Camping & Survival

Purifying Water on the Fly: Safe Drinking Water in an Emergency

You can gather water through condensation.

Anytime you venture out into the great outdoors, you should pack a few essential items that can make the difference between life and death. Even if you plan just a short trip, you need a way to start a fire and purify water for safe drinking. Even in the easiest of terrain, the most experienced outdoor adventurer can become lost or injured. A one-liter water bottle won’t last 24 hours, if you get stranded. Two items I recommend are the Strikeforce Fire Starter and the Aquamira Frontier emergency straw filter or iodine-based water tablets. If you have a thyroid issue or are pregnant, you should avoid iodine and use a chlorine-based drop instead, such as chlorine-based water treatment tablets. Both the Strikeforce and a few of the tablets in a baggie will easily fit into your pocket. The Strikeforce fire starter with tinder and flint only weighs 3.7 ounces and is five inches long. The tablets are small, and the baggie can come in handy as a way to collect water.

If you do happen to find yourself lost or stranded in the wilderness, having the straw or disinfectant tablets will clean up virtually any water you find. However, what if you don’t have either item; have used up the tablets, or the lost the straw? Staying hydrated is your number one priority for surviving until someone finds you.

The surest way to disinfect water on the fly is by boiling.
The surest way to disinfect water on the fly is by boiling.

Making Water Safe

The surest way to disinfect water on the fly is by boiling it. If you don’t have a canteen or cup, find an old coffee can or an aluminum can. You can set either of these in a fire. Let the water come to a rolling boil for at least five minutes; then let it cool before drinking. Boiling the water kills any microorganisms that can make you sick. However, it will not filter dirt and sediments, nor will it rid the water of chemical pollutants. After boiling, let the dirt and sediments sink to the bottom and scoop out the rest of the water. You can also filter the water using a cloth, bandana or coffee filter.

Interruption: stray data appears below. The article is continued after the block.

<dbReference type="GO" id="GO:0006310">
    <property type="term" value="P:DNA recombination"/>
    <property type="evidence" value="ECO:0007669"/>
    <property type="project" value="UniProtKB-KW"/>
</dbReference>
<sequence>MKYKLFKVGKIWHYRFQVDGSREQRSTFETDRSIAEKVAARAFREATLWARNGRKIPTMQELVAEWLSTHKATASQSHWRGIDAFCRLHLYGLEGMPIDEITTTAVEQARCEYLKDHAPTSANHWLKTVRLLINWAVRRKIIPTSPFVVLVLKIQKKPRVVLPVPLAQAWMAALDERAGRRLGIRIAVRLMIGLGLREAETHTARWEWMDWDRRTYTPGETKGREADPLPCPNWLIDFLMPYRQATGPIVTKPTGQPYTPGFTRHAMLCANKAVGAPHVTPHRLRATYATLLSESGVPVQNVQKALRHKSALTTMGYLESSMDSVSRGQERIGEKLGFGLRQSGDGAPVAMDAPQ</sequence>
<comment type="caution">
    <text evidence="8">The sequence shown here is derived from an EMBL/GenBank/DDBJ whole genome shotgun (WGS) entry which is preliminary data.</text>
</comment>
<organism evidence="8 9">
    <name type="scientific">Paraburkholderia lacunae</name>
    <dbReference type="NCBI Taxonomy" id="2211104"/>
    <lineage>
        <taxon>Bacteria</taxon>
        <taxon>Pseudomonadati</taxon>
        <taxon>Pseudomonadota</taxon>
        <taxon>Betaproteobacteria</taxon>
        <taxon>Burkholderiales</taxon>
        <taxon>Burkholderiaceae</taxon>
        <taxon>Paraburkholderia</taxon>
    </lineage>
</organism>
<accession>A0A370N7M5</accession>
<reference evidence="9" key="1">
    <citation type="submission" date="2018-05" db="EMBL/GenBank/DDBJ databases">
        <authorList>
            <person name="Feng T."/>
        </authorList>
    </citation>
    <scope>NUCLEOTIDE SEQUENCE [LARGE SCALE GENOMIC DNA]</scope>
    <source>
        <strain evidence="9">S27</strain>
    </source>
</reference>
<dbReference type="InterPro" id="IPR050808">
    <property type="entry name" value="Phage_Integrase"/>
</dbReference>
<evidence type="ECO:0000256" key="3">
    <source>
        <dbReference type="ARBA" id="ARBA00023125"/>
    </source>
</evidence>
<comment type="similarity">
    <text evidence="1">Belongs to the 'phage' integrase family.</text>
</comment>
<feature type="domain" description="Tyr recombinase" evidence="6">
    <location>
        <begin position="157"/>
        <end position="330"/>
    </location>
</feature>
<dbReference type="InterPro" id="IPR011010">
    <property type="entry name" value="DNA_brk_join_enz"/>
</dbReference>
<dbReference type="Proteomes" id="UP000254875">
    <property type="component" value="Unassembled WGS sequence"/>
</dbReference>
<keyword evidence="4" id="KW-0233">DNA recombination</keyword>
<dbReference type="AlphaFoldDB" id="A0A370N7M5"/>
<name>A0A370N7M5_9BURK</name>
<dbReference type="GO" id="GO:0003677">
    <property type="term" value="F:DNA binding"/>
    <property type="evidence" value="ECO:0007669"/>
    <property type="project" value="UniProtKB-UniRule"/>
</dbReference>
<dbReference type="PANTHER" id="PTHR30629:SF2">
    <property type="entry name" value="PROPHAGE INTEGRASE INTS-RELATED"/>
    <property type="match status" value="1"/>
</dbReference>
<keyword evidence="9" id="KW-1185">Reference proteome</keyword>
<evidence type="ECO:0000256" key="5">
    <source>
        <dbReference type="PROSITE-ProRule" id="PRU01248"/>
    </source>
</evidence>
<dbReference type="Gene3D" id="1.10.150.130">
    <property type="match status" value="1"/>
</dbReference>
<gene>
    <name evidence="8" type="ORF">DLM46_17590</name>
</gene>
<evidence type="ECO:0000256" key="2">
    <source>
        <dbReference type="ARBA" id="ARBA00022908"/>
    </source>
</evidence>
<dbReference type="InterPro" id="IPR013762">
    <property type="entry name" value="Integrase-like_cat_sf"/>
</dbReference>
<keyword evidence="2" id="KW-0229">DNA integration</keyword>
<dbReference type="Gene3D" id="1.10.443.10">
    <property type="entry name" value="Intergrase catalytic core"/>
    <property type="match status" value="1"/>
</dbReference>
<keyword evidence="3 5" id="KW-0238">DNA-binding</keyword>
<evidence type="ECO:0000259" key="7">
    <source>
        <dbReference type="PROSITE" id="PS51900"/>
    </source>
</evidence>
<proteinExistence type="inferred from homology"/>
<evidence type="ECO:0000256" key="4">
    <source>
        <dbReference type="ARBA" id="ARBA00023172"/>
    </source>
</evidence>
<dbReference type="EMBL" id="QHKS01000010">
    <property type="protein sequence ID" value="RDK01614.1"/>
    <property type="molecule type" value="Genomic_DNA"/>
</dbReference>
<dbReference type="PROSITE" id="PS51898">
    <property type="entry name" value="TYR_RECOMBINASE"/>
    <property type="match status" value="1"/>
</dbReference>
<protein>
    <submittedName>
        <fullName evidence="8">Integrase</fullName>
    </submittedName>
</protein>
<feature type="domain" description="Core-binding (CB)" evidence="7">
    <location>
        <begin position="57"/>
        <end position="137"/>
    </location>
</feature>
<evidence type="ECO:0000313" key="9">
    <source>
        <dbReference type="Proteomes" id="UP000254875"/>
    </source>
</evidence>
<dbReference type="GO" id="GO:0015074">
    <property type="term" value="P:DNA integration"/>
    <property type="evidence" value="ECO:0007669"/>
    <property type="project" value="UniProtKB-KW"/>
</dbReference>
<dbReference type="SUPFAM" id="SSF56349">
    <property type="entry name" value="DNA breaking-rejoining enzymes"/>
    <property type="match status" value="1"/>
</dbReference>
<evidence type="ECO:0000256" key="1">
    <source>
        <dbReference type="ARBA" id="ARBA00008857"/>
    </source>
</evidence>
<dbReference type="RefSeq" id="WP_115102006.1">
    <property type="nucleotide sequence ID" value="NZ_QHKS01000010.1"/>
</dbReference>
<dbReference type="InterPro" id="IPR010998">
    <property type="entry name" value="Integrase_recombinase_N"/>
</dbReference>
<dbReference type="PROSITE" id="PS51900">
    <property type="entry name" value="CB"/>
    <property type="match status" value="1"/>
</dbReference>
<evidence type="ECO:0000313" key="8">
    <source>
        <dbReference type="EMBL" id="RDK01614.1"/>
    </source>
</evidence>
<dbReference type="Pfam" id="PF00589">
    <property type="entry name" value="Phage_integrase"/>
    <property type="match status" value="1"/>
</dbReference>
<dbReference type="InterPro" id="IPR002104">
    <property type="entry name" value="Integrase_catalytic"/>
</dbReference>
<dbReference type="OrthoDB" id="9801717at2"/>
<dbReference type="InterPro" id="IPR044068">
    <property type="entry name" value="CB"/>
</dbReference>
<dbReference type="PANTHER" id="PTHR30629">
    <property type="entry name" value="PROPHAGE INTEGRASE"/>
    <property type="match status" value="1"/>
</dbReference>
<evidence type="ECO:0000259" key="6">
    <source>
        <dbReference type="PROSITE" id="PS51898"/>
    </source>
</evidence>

Plain, household bleach will also disinfect questionable water. You can carry a water bottle or small container of bleach with you. For one liter of water, add three drops of bleach. If water is very cloudy, add five drops. Wait for at least 30 minutes before drinking.

Most commercial bottled water comes in a bottle made of PETE, or PET plastic. If you have one of these bottles, you can fill it with water and set it in the sun for at least six hours to make it safe. Ultraviolet light will kill bacteria. There are ultraviolet light pens made specifically for purifying water, such as the SteriPEN, but it can be costly.

You can gather water through condensation.
You can gather water through condensation.
Gathering water from condensation is another option. Tie a plastic bag around a branch with green leaves and water will start to form at the bottom of the bag. This will take some time and not produce much, but it will give you something. Another way to get water from condensation is by digging a hole in moist soil. Dig a shallow hole and put a container at the bottom to collect the water. Cover the hole with a plastic sheet and secure the sheet using rocks or other weights making sure there are no gaps. Put a weight in the middle of the plastic sheet and wait. Water should begin to collect in your container.

To gather water overnight, take advantage of the morning dew. Place a cloth or bandana in high grass overnight. In the morning your cloth should be wet with dew. You can wring it out right into your mouth.

Being high in the mountains can have its advantages; even in warm temperatures you may still be able to find snow. Do not eat snow or ice directly. You must melt it first. Put a little bit of snow or ice in a fire-safe container and melt it. Add more snow as it melts.

Some water sources are safer than others. Better water is clearer, as opposed to muddy or cloudy. Running water is better than stagnant water. Avoid water that is near roads, wildlife run-off, down river from towns and industry, stagnant water, marshes, swamps, and water that has algae growing in it.

Hopefully, needing to find clean drinking water will never be something you have to endure. Remember, before heading out on an outdoor adventure leave a detailed plan of where and when you are going, and how long you expect to be gone with a trusted friend or family member. Take your cell phone and be prepared with a few life-saving items.

What is your favorite way to purify water? Tell me in the comment section.


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Comments (13)

  1. Great ideas,all! I just prefer the long use and still small, roll up convenience of the Katadyn Water Bladder Filter that CTD sells for about $50. I have 5, enough for home, vehicles and packs all around. made one serious concern a non issue anymore!

  2. you can boil water in a plastic bottle, too. just dangle it over the flames, from a hand held cord, and keep it moving around a bit. the water cools the plastic enough that it won’t melt, but have the bottle mostly full and do NOT just hang it from a tree, etc. you have to hold it yourself, keep it moving, have the cord WET, etc or the fire WILL melt a hole in the plastic, burn the cord, etc.

  3. A portable hand pump filter is my favorite way. You can get some fairly inexpensive ones for hiking/camping and emergencies. They are a lot more convenient than carrying bleach pr purification tablets, though those are good backups.

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